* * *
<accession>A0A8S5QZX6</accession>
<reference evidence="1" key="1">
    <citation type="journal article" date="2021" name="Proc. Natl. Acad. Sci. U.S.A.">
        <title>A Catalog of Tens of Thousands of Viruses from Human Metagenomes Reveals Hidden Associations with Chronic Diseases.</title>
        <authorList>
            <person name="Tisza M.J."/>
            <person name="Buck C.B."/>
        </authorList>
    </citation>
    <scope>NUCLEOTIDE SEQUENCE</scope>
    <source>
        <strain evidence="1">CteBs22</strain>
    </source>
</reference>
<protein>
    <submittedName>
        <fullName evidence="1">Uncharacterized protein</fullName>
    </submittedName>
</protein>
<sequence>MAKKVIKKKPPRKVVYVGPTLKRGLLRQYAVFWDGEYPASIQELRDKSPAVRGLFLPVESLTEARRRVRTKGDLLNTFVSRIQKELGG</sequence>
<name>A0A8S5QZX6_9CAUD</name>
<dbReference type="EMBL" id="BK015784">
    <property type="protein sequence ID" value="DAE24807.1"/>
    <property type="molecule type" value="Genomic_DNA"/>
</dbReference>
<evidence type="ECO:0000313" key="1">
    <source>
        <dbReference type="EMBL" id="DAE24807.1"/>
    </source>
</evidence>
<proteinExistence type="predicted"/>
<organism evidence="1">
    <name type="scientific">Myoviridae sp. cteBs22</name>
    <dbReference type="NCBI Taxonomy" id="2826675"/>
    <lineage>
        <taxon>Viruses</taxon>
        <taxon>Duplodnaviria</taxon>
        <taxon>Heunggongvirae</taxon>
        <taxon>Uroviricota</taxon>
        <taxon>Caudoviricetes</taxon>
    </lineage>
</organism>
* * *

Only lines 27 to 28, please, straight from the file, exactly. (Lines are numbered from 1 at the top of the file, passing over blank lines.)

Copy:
    <source>
        <dbReference type="EMBL" id="DAE24807.1"/>